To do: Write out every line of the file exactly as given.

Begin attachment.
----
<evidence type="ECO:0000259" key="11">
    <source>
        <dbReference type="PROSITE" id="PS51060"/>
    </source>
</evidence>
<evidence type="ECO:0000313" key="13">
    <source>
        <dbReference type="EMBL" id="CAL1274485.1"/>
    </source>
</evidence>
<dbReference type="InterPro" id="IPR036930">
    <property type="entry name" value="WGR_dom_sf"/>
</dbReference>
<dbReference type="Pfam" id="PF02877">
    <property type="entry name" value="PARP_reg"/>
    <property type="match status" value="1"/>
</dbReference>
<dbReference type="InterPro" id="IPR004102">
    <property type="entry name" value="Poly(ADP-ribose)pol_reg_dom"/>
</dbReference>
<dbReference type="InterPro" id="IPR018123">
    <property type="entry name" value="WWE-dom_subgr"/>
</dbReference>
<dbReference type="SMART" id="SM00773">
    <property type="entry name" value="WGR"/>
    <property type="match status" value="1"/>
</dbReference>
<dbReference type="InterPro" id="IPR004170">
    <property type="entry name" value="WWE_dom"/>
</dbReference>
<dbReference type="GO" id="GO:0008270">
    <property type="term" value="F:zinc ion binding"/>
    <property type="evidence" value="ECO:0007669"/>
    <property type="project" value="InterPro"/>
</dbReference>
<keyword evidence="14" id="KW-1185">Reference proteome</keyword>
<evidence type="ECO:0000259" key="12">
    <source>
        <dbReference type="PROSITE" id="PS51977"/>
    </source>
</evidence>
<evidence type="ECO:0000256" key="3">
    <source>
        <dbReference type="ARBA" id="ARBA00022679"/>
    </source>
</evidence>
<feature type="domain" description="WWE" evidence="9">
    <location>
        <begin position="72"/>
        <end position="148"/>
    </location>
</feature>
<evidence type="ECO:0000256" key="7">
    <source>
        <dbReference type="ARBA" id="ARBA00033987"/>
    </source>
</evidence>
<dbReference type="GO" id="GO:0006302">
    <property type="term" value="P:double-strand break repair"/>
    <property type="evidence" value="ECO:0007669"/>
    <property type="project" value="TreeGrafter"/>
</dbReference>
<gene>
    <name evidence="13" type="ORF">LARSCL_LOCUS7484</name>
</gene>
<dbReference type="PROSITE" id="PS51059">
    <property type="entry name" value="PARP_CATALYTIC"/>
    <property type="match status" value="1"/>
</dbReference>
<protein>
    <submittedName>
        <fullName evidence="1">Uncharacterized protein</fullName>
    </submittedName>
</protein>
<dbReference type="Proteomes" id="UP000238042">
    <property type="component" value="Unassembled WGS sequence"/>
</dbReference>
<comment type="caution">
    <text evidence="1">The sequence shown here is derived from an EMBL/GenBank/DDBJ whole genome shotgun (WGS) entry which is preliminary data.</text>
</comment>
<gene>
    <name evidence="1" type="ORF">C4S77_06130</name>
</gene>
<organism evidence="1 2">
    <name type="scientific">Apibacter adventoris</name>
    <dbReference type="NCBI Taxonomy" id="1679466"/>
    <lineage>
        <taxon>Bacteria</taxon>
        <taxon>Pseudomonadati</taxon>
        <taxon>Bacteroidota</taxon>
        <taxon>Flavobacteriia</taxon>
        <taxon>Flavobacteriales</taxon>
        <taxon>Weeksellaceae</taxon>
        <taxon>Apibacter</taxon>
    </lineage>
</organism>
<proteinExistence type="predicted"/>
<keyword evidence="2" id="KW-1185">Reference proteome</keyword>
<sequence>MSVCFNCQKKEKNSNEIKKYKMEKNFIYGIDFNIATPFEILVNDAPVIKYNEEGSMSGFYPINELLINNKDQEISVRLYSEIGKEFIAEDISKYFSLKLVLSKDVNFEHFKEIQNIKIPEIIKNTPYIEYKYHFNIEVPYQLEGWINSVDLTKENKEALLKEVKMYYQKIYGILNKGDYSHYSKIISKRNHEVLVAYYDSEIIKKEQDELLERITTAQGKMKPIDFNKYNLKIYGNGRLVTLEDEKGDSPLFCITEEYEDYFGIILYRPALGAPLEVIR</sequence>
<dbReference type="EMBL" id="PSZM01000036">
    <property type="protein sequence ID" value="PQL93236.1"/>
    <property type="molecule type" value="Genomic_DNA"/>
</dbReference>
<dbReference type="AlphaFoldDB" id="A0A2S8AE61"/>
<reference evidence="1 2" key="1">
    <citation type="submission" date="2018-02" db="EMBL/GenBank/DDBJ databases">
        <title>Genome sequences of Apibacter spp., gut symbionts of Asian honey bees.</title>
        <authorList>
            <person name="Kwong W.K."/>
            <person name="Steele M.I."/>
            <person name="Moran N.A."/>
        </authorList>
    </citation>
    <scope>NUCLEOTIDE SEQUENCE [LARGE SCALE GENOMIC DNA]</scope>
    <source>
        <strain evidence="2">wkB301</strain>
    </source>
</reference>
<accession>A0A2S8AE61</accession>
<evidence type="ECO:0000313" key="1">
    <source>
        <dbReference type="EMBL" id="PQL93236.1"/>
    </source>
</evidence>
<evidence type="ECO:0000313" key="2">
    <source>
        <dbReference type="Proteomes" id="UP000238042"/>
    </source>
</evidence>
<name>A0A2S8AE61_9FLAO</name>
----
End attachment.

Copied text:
<evidence type="ECO:0000259" key="11">
    <source>
        <dbReference type="PROSITE" id="PS51060"/>
    </source>
</evidence>
<evidence type="ECO:0000313" key="13">
    <source>
        <dbReference type="EMBL" id="CAL1274485.1"/>
    </source>
</evidence>
<dbReference type="InterPro" id="IPR036930">
    <property type="entry name" value="WGR_dom_sf"/>
</dbReference>
<dbReference type="Pfam" id="PF02877">
    <property type="entry name" value="PARP_reg"/>
    <property type="match status" value="1"/>
</dbReference>
<dbReference type="InterPro" id="IPR004102">
    <property type="entry name" value="Poly(ADP-ribose)pol_reg_dom"/>
</dbReference>
<dbReference type="InterPro" id="IPR018123">
    <property type="entry name" value="WWE-dom_subgr"/>
</dbReference>
<dbReference type="SMART" id="SM00773">
    <property type="entry name" value="WGR"/>
    <property type="match status" value="1"/>
</dbReference>
<dbReference type="InterPro" id="IPR004170">
    <property type="entry name" value="WWE_dom"/>
</dbReference>
<dbReference type="GO" id="GO:0008270">
    <property type="term" value="F:zinc ion binding"/>
    <property type="evidence" value="ECO:0007669"/>
    <property type="project" value="InterPro"/>
</dbReference>
<keyword evidence="14" id="KW-1185">Reference proteome</keyword>
<evidence type="ECO:0000259" key="12">
    <source>
        <dbReference type="PROSITE" id="PS51977"/>
    </source>
</evidence>
<evidence type="ECO:0000256" key="3">
    <source>
        <dbReference type="ARBA" id="ARBA00022679"/>
    </source>
</evidence>
<feature type="domain" description="WWE" evidence="9">
    <location>
        <begin position="72"/>
        <end position="148"/>
    </location>
</feature>
<evidence type="ECO:0000256" key="7">
    <source>
        <dbReference type="ARBA" id="ARBA00033987"/>
    </source>
</evidence>
<dbReference type="GO" id="GO:0006302">
    <property type="term" value="P:double-strand break repair"/>
    <property type="evidence" value="ECO:0007669"/>
    <property type="project" value="TreeGrafter"/>
</dbReference>
<gene>
    <name evidence="13" type="ORF">LARSCL_LOCUS7484</name>
</gene>
<dbReference type="PROSITE" id="PS51059">
    <property type="entry name" value="PARP_CATALYTIC"/>
    <property type="match status" value="1"/>
</dbReference>
<protein>
    <submittedName>
        <fullName evidence="1">Uncharacterized protein</fullName>
    </submittedName>
</protein>
<dbReference type="Proteomes" id="UP000238042">
    <property type="component" value="Unassembled WGS sequence"/>
</dbReference>
<comment type="caution">
    <text evidence="1">The sequence shown here is derived from an EMBL/GenBank/DDBJ whole genome shotgun (WGS) entry which is preliminary data.</text>
</comment>
<gene>
    <name evidence="1" type="ORF">C4S77_06130</name>
</gene>
<organism evidence="1 2">
    <name type="scientific">Apibacter adventoris</name>
    <dbReference type="NCBI Taxonomy" id="1679466"/>
    <lineage>
        <taxon>Bacteria</taxon>
        <taxon>Pseudomonadati</taxon>
        <taxon>Bacteroidota</taxon>
        <taxon>Flavobacteriia</taxon>
        <taxon>Flavobacteriales</taxon>
        <taxon>Weeksellaceae</taxon>
        <taxon>Apibacter</taxon>
    </lineage>
</organism>
<proteinExistence type="predicted"/>
<keyword evidence="2" id="KW-1185">Reference proteome</keyword>
<sequence>MSVCFNCQKKEKNSNEIKKYKMEKNFIYGIDFNIATPFEILVNDAPVIKYNEEGSMSGFYPINELLINNKDQEISVRLYSEIGKEFIAEDISKYFSLKLVLSKDVNFEHFKEIQNIKIPEIIKNTPYIEYKYHFNIEVPYQLEGWINSVDLTKENKEALLKEVKMYYQKIYGILNKGDYSHYSKIISKRNHEVLVAYYDSEIIKKEQDELLERITTAQGKMKPIDFNKYNLKIYGNGRLVTLEDEKGDSPLFCITEEYEDYFGIILYRPALGAPLEVIR</sequence>
<dbReference type="EMBL" id="PSZM01000036">
    <property type="protein sequence ID" value="PQL93236.1"/>
    <property type="molecule type" value="Genomic_DNA"/>
</dbReference>
<dbReference type="AlphaFoldDB" id="A0A2S8AE61"/>
<reference evidence="1 2" key="1">
    <citation type="submission" date="2018-02" db="EMBL/GenBank/DDBJ databases">
        <title>Genome sequences of Apibacter spp., gut symbionts of Asian honey bees.</title>
        <authorList>
            <person name="Kwong W.K."/>
            <person name="Steele M.I."/>
            <person name="Moran N.A."/>
        </authorList>
    </citation>
    <scope>NUCLEOTIDE SEQUENCE [LARGE SCALE GENOMIC DNA]</scope>
    <source>
        <strain evidence="2">wkB301</strain>
    </source>
</reference>
<accession>A0A2S8AE61</accession>
<evidence type="ECO:0000313" key="1">
    <source>
        <dbReference type="EMBL" id="PQL93236.1"/>
    </source>
</evidence>
<evidence type="ECO:0000313" key="2">
    <source>
        <dbReference type="Proteomes" id="UP000238042"/>
    </source>
</evidence>
<name>A0A2S8AE61_9FLAO</name>